When designing a shareholder engagement policy, the company leadership should ensure that the policy will facilitate two-way communication among the management, the board of directors and the company’s shareholders. It’s important for the company leadership to consider the following in designing the policy:

Companies should identify which types of investors they are seeking to engage. The type and level of engagement may depend on whether the shareholder is a retail or institutional holder and whether the individual is an analyst, portfolio manager, governance professional or executive officer. The company leadership should also identify the topics about which shareholders are concerned with.

Some of the topics that should be part of the agenda to be addressed as a requirement in the shareholder engagement policy could include the following: board composition and leadership, board involvement in strategy development and oversight, executive compensation philosophy and structure, the process and philosophy surrounding executive and board member succession planning, financial oversight and risk management.

A shareholder engagement policy should delineate the engagement role and responsibilities of directors and management. Normally, directors should address corporate governance matters, while financial performance and corporate strategy are more appropriate for management.
Certain personnel should be selected to represent the company during engagement. Having identified the individuals in the policy who will represent the company during engagements can help ensure regulatory compliance, mitigate risks of misunderstanding or sharing inconsistent information and improve communication after the engagement.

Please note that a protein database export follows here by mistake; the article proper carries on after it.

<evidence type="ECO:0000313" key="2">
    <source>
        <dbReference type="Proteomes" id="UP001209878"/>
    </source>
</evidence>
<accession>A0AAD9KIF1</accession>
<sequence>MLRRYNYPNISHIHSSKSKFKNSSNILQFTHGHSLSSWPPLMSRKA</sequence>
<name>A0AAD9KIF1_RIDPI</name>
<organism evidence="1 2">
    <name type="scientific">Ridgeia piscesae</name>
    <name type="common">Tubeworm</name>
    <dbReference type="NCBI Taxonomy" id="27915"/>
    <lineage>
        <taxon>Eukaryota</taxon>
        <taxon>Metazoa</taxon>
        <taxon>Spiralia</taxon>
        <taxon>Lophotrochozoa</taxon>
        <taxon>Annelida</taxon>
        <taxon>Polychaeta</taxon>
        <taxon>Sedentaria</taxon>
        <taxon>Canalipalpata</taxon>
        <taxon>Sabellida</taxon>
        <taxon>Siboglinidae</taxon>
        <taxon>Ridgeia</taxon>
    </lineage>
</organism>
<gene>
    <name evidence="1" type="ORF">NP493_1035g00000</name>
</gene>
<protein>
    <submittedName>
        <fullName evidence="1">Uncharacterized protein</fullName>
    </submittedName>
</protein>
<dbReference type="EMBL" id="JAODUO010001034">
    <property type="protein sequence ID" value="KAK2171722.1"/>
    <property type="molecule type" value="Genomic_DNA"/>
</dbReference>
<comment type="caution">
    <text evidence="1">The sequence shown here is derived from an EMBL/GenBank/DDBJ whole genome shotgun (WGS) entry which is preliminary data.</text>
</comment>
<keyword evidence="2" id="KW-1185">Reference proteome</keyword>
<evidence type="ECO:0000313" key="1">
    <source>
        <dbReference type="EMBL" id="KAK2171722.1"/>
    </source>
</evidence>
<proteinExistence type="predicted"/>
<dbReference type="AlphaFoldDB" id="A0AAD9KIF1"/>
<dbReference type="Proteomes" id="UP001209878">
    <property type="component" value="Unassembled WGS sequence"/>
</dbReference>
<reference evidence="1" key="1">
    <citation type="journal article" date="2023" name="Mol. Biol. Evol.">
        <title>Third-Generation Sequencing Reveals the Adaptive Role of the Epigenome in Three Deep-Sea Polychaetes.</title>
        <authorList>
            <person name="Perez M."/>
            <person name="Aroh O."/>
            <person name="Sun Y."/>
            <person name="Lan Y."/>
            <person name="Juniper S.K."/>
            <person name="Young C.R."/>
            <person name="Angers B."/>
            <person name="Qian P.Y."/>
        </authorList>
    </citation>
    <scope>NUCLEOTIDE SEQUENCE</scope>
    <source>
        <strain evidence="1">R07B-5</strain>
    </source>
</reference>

Investor meetings held outside of the annual general meeting might not relay the same message every time various members of management sit down with a different investor or group of investors. It is therefore helpful for the shareholder engagement policy to outline procedures that allow for consistent responses while not unnecessarily restricting dialogue.

The policy should include the way the company will engage with shareholders. There are several methods of engaging with shareholders which might incorporate mass shareholder outreach, targeted shareholder outreach or individual conversations. Some of the ways of shareholder engagement are: virtual meetings, shareholder surveys, electronic shareholder forums, governance roadshows, conference calls, webcasts, podcasts, corporate websites or blogs and social media.

Use of virtual technology has been found to be a potentially valuable part of an effective shareholder engagement policy. The virtual option should facilitate the opportunity for remote attendees to participate in the meeting to the same degree as in-person attendees. Such meetings may promote attendance, boost participation and save company and shareholder money.
It has become apparent that shareholder engagement activities will continue to increase among organisations and boards.

A proactive and well-planned shareholder engagement strategy can be an effective tool to help foster relationships. Having a properly designed shareholder engagement policy will help company leadership in engaging with shareholders properly within laid guidelines.

Stewart Jakarasi is a business and financial strategist and a lecturer in business strategy, advanced performance management and entrepreneurship. For assistance in implementing some of the concepts discussed in these articles please contact him on the following contacts: sjakarasi@gmail.com, call on +266 58881062 or WhatsApp +266 62110062.